Let's say you've set foot in Cairo, and cannot wait to check out the Pyramids of Giza. It’s warm and the smells are awesome, and you have international travel insurance, so all’s good. Things will work out just the way you planned as long as you follow certain precautions.

First things first, ensure that you take it easy. Travel is inherently linked to stress, and you want to be fit and ready to enjoy different places and cultures. Also remember jetlag: You can either pop a pill to manage jetlag, or time your sleep during travel in such a way as to avoid it.

Plus, there are the usual tips to avoid using that travel health insurance: drink only bottled water and ensure that you make it as difficult as possible for infections to affect you. Also, ensure that you have your regular medication as prescribed.

If illness strikes you in spite of all these precautions, remember: Your insurance may not cover local systems of medicine. If you’re traveling in India, for instance, and are tempted to try the local Ayurvedic medicines for treating your condition, check whether your plan covers it (if you need it to be covered). Also note that although Ayurveda may be very effective, any complications that arise after such treatment might not be covered by your policy.
A visit to Berlin is incomplete without a visit to the Pergamon. To enjoy the museum, you must remain healthy, and international travel health insurance goes a long way in that department. But the trip actually starts when your airplane leaves the runway. You want to make sure that you are insured enough—perhaps with international flight insurance—that your mind is at ease.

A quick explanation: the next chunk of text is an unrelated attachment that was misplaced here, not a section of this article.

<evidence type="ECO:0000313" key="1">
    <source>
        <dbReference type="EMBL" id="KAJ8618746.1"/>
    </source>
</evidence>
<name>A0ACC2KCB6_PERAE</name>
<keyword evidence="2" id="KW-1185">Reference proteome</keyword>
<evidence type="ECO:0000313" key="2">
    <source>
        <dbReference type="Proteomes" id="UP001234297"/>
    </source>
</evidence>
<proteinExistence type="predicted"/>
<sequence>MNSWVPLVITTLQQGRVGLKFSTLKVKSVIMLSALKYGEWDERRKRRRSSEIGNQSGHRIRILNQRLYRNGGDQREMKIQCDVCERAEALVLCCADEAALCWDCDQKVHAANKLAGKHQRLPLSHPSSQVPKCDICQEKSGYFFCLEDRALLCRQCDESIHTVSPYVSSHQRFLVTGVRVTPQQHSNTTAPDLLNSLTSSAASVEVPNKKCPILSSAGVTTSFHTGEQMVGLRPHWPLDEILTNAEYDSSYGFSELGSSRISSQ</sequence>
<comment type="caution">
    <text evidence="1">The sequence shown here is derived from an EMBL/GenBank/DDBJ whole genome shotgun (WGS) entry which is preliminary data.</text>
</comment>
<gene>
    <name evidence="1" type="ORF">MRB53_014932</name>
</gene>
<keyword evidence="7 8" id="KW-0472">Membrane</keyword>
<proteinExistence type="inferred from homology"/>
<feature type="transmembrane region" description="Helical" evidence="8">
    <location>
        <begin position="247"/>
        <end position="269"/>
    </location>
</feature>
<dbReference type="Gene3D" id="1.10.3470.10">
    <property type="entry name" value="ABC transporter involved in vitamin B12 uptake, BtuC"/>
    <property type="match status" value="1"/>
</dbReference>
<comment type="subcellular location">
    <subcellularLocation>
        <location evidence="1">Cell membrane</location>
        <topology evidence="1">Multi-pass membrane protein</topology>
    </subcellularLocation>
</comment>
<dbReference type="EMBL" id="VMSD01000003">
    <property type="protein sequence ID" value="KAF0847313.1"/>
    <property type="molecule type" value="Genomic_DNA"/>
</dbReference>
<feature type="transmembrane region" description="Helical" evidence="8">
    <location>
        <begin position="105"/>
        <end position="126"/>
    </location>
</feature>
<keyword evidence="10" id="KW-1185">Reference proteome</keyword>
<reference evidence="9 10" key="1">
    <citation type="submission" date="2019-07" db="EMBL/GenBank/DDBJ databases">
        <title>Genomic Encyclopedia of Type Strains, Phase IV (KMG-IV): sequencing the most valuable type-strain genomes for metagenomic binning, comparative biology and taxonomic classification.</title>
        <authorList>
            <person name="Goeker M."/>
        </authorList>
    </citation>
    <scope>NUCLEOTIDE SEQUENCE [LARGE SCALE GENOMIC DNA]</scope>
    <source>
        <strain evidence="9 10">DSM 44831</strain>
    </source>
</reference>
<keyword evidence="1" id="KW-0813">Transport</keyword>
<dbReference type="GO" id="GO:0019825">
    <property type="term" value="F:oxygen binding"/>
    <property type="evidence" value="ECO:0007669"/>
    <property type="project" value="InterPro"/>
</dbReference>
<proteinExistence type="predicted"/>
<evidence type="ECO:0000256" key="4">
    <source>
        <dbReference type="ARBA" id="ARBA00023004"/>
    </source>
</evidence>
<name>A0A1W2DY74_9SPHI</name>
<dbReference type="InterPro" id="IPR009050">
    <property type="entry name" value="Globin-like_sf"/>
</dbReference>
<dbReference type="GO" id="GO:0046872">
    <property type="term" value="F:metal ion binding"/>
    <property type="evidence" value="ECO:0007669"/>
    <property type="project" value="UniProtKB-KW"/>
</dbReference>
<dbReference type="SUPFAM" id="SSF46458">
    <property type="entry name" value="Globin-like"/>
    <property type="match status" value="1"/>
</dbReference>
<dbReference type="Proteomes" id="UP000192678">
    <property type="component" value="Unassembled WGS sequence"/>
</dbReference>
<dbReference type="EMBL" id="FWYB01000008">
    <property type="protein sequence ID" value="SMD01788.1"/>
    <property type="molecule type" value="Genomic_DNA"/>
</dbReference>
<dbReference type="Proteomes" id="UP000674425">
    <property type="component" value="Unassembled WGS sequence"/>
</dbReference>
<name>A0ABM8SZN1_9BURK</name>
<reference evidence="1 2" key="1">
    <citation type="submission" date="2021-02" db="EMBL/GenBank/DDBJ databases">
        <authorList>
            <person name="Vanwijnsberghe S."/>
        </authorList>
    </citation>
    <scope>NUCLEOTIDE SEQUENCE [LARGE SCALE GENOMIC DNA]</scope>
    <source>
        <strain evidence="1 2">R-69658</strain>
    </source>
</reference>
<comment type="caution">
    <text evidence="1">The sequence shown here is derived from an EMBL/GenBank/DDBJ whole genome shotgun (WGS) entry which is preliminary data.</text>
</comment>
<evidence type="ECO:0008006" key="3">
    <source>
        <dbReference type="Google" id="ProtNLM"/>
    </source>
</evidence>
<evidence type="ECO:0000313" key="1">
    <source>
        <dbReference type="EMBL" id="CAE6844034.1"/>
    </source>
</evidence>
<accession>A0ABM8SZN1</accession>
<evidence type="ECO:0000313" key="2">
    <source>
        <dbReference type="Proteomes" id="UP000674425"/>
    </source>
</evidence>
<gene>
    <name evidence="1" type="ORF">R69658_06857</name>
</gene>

The actual travel can actually be quite dreadful and can bring about some symptoms of illnesses. Unfortunately, this is also the most ignored part of the trip in terms of health. To stay healthy, pack a basic medicine kit in your carry-on luggage. Also ensure that you walk around the airplane from time to time.

Also, if you will be traveling to a different time zone, ensure that your trip is not too impeded by jet lag. Budget a day to recover from it. Think about life and flight insurance. Most plans offer AD&D, repatriation of remains, and emergency evacuation benefits. Some plans, such as Travelex Flight Plus, also cover limited emergency medical expenses for illnesses suffered during a flight.

However, not everyone will benefit from flight insurance, and it is best to check the level of coverage the airline provides. Be aware that the insurance provided by the airline typically features many caveats. As always, please read the fine print before purchasing any insurance policy.
In the last two posts related to international travel health insurance, we looked at Staying Cool when Sick Abroad: Destination and Travel Health Insurance. Now that you have asked the questions you need answered, you are ready to decide on the coverage that you will need when traveling abroad.

Just from your research and questions, you probably have a good idea of what situations insurance plans will cover and what they will not. Remember to purchase insurance according to your need and situation. Just because Joe Smith is buying an adventurous sports policy does not mean that you need it.

Usually, a higher deductible translates into a lower premium. So, if you want to insure against just the major occurrences, you might consider purchasing a plan with a $500 or $1,000 deductible. If you do not want to take that risk, and would rather pay the extra premium (especially in case of trips shorter than two weeks), it might be worthwhile to consider a lower deductible instead.

Also, depending on your destination, you might want to look for the following: coverage for pre-existing conditions (some plans offer limited coverage for the sudden onset of these), adventurous sports coverage (especially for seaside resorts featuring many water activities), medical and political evacuation coverage, in-network hospitals (for cashless settlement), and repatriation of remains.